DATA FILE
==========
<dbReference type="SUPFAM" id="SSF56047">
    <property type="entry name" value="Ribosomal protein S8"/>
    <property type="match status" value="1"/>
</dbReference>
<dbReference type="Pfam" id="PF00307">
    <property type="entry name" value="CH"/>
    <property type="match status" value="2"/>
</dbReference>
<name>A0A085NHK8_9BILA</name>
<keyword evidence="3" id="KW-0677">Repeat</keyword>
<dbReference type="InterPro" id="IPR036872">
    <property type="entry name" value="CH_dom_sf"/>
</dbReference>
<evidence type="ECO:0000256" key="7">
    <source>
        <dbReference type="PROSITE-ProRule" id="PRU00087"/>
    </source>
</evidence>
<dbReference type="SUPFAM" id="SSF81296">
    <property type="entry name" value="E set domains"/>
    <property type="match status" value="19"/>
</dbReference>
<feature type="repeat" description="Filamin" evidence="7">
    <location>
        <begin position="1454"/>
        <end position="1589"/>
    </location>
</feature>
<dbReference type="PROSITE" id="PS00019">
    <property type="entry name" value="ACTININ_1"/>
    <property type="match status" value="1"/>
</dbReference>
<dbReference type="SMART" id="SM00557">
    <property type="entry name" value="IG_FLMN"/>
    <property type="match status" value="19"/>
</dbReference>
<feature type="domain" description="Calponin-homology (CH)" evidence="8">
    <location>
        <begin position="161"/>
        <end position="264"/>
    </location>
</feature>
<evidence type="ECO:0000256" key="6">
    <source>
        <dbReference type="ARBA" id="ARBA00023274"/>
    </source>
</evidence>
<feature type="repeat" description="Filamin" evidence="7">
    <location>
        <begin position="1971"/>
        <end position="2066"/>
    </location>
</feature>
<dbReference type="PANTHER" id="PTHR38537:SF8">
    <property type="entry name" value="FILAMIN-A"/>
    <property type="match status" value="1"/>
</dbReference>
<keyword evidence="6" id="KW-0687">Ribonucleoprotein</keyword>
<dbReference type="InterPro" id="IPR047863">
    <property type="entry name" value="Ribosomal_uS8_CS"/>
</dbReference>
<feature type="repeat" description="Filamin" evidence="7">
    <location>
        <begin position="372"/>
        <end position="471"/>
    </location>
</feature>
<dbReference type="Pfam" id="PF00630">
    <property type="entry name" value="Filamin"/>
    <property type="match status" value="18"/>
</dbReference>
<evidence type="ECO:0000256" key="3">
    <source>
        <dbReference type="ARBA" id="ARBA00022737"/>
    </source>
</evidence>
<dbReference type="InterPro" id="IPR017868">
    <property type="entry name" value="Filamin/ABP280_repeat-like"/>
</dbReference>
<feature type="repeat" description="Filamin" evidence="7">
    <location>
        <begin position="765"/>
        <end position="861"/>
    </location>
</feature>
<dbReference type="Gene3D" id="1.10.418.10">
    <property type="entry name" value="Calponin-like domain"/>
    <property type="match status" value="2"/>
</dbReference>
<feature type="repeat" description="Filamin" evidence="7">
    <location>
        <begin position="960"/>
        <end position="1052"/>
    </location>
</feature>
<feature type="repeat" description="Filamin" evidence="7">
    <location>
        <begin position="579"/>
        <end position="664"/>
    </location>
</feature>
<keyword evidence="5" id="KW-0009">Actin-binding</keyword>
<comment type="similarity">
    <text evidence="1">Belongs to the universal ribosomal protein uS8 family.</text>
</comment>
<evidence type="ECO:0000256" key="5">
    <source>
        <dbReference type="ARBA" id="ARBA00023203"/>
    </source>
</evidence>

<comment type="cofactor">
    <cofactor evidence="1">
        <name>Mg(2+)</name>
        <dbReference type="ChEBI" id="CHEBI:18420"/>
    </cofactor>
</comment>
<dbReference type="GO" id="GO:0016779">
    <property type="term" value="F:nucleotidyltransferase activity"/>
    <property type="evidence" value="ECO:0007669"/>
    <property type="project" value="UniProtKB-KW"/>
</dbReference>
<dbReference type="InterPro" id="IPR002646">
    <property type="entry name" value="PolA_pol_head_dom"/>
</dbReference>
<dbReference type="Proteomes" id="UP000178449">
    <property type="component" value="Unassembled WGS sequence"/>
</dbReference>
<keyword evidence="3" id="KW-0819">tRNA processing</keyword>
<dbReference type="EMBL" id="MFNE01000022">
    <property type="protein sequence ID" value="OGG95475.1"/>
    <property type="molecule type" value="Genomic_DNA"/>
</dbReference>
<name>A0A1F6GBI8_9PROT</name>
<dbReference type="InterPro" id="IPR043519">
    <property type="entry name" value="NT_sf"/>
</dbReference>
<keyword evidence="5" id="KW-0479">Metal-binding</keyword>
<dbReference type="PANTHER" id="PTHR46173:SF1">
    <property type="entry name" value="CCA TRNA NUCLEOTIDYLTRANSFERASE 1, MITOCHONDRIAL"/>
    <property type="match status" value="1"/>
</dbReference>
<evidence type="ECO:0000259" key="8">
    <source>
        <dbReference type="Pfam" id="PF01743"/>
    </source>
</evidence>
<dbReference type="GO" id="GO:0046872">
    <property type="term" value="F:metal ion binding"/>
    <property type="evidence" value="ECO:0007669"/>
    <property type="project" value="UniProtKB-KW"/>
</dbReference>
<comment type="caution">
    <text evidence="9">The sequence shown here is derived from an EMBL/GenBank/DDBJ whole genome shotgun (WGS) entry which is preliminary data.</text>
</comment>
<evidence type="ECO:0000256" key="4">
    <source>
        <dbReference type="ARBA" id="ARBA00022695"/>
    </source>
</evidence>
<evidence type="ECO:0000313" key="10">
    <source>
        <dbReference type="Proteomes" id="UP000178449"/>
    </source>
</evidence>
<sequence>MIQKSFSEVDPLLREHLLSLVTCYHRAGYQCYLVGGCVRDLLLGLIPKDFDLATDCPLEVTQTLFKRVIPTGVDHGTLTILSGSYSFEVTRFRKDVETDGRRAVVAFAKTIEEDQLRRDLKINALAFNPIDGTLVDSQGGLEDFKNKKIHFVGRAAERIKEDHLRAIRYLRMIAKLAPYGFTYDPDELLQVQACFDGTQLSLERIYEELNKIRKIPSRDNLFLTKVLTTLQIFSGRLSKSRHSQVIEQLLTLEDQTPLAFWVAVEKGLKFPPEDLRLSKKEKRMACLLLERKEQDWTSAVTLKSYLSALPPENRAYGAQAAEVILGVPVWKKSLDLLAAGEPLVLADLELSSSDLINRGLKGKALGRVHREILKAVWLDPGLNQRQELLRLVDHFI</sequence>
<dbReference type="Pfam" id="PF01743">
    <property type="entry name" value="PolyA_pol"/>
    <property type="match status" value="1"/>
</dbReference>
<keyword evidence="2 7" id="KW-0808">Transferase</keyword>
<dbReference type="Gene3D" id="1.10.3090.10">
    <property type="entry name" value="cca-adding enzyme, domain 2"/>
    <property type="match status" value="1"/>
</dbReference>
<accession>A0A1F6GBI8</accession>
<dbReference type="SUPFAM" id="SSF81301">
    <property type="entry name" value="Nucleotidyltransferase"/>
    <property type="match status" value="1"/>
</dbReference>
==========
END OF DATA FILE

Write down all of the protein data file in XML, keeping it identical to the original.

<dbReference type="SUPFAM" id="SSF56047">
    <property type="entry name" value="Ribosomal protein S8"/>
    <property type="match status" value="1"/>
</dbReference>
<dbReference type="Pfam" id="PF00307">
    <property type="entry name" value="CH"/>
    <property type="match status" value="2"/>
</dbReference>
<name>A0A085NHK8_9BILA</name>
<keyword evidence="3" id="KW-0677">Repeat</keyword>
<dbReference type="InterPro" id="IPR036872">
    <property type="entry name" value="CH_dom_sf"/>
</dbReference>
<evidence type="ECO:0000256" key="7">
    <source>
        <dbReference type="PROSITE-ProRule" id="PRU00087"/>
    </source>
</evidence>
<dbReference type="SUPFAM" id="SSF81296">
    <property type="entry name" value="E set domains"/>
    <property type="match status" value="19"/>
</dbReference>
<feature type="repeat" description="Filamin" evidence="7">
    <location>
        <begin position="1454"/>
        <end position="1589"/>
    </location>
</feature>
<dbReference type="PROSITE" id="PS00019">
    <property type="entry name" value="ACTININ_1"/>
    <property type="match status" value="1"/>
</dbReference>
<dbReference type="SMART" id="SM00557">
    <property type="entry name" value="IG_FLMN"/>
    <property type="match status" value="19"/>
</dbReference>
<feature type="domain" description="Calponin-homology (CH)" evidence="8">
    <location>
        <begin position="161"/>
        <end position="264"/>
    </location>
</feature>
<evidence type="ECO:0000256" key="6">
    <source>
        <dbReference type="ARBA" id="ARBA00023274"/>
    </source>
</evidence>
<feature type="repeat" description="Filamin" evidence="7">
    <location>
        <begin position="1971"/>
        <end position="2066"/>
    </location>
</feature>
<dbReference type="PANTHER" id="PTHR38537:SF8">
    <property type="entry name" value="FILAMIN-A"/>
    <property type="match status" value="1"/>
</dbReference>
<keyword evidence="6" id="KW-0687">Ribonucleoprotein</keyword>
<dbReference type="InterPro" id="IPR047863">
    <property type="entry name" value="Ribosomal_uS8_CS"/>
</dbReference>
<feature type="repeat" description="Filamin" evidence="7">
    <location>
        <begin position="372"/>
        <end position="471"/>
    </location>
</feature>
<dbReference type="Pfam" id="PF00630">
    <property type="entry name" value="Filamin"/>
    <property type="match status" value="18"/>
</dbReference>
<evidence type="ECO:0000256" key="3">
    <source>
        <dbReference type="ARBA" id="ARBA00022737"/>
    </source>
</evidence>
<dbReference type="InterPro" id="IPR017868">
    <property type="entry name" value="Filamin/ABP280_repeat-like"/>
</dbReference>
<feature type="repeat" description="Filamin" evidence="7">
    <location>
        <begin position="765"/>
        <end position="861"/>
    </location>
</feature>
<dbReference type="Gene3D" id="1.10.418.10">
    <property type="entry name" value="Calponin-like domain"/>
    <property type="match status" value="2"/>
</dbReference>
<feature type="repeat" description="Filamin" evidence="7">
    <location>
        <begin position="960"/>
        <end position="1052"/>
    </location>
</feature>
<feature type="repeat" description="Filamin" evidence="7">
    <location>
        <begin position="579"/>
        <end position="664"/>
    </location>
</feature>
<keyword evidence="5" id="KW-0009">Actin-binding</keyword>
<comment type="similarity">
    <text evidence="1">Belongs to the universal ribosomal protein uS8 family.</text>
</comment>
<evidence type="ECO:0000256" key="5">
    <source>
        <dbReference type="ARBA" id="ARBA00023203"/>
    </source>
</evidence>

<comment type="cofactor">
    <cofactor evidence="1">
        <name>Mg(2+)</name>
        <dbReference type="ChEBI" id="CHEBI:18420"/>
    </cofactor>
</comment>
<dbReference type="GO" id="GO:0016779">
    <property type="term" value="F:nucleotidyltransferase activity"/>
    <property type="evidence" value="ECO:0007669"/>
    <property type="project" value="UniProtKB-KW"/>
</dbReference>
<dbReference type="InterPro" id="IPR002646">
    <property type="entry name" value="PolA_pol_head_dom"/>
</dbReference>
<dbReference type="Proteomes" id="UP000178449">
    <property type="component" value="Unassembled WGS sequence"/>
</dbReference>
<keyword evidence="3" id="KW-0819">tRNA processing</keyword>
<dbReference type="EMBL" id="MFNE01000022">
    <property type="protein sequence ID" value="OGG95475.1"/>
    <property type="molecule type" value="Genomic_DNA"/>
</dbReference>
<name>A0A1F6GBI8_9PROT</name>
<dbReference type="InterPro" id="IPR043519">
    <property type="entry name" value="NT_sf"/>
</dbReference>
<keyword evidence="5" id="KW-0479">Metal-binding</keyword>
<dbReference type="PANTHER" id="PTHR46173:SF1">
    <property type="entry name" value="CCA TRNA NUCLEOTIDYLTRANSFERASE 1, MITOCHONDRIAL"/>
    <property type="match status" value="1"/>
</dbReference>
<evidence type="ECO:0000259" key="8">
    <source>
        <dbReference type="Pfam" id="PF01743"/>
    </source>
</evidence>
<dbReference type="GO" id="GO:0046872">
    <property type="term" value="F:metal ion binding"/>
    <property type="evidence" value="ECO:0007669"/>
    <property type="project" value="UniProtKB-KW"/>
</dbReference>
<comment type="caution">
    <text evidence="9">The sequence shown here is derived from an EMBL/GenBank/DDBJ whole genome shotgun (WGS) entry which is preliminary data.</text>
</comment>
<evidence type="ECO:0000256" key="4">
    <source>
        <dbReference type="ARBA" id="ARBA00022695"/>
    </source>
</evidence>
<evidence type="ECO:0000313" key="10">
    <source>
        <dbReference type="Proteomes" id="UP000178449"/>
    </source>
</evidence>
<sequence>MIQKSFSEVDPLLREHLLSLVTCYHRAGYQCYLVGGCVRDLLLGLIPKDFDLATDCPLEVTQTLFKRVIPTGVDHGTLTILSGSYSFEVTRFRKDVETDGRRAVVAFAKTIEEDQLRRDLKINALAFNPIDGTLVDSQGGLEDFKNKKIHFVGRAAERIKEDHLRAIRYLRMIAKLAPYGFTYDPDELLQVQACFDGTQLSLERIYEELNKIRKIPSRDNLFLTKVLTTLQIFSGRLSKSRHSQVIEQLLTLEDQTPLAFWVAVEKGLKFPPEDLRLSKKEKRMACLLLERKEQDWTSAVTLKSYLSALPPENRAYGAQAAEVILGVPVWKKSLDLLAAGEPLVLADLELSSSDLINRGLKGKALGRVHREILKAVWLDPGLNQRQELLRLVDHFI</sequence>
<dbReference type="Pfam" id="PF01743">
    <property type="entry name" value="PolyA_pol"/>
    <property type="match status" value="1"/>
</dbReference>
<keyword evidence="2 7" id="KW-0808">Transferase</keyword>
<dbReference type="Gene3D" id="1.10.3090.10">
    <property type="entry name" value="cca-adding enzyme, domain 2"/>
    <property type="match status" value="1"/>
</dbReference>
<accession>A0A1F6GBI8</accession>
<dbReference type="SUPFAM" id="SSF81301">
    <property type="entry name" value="Nucleotidyltransferase"/>
    <property type="match status" value="1"/>
</dbReference>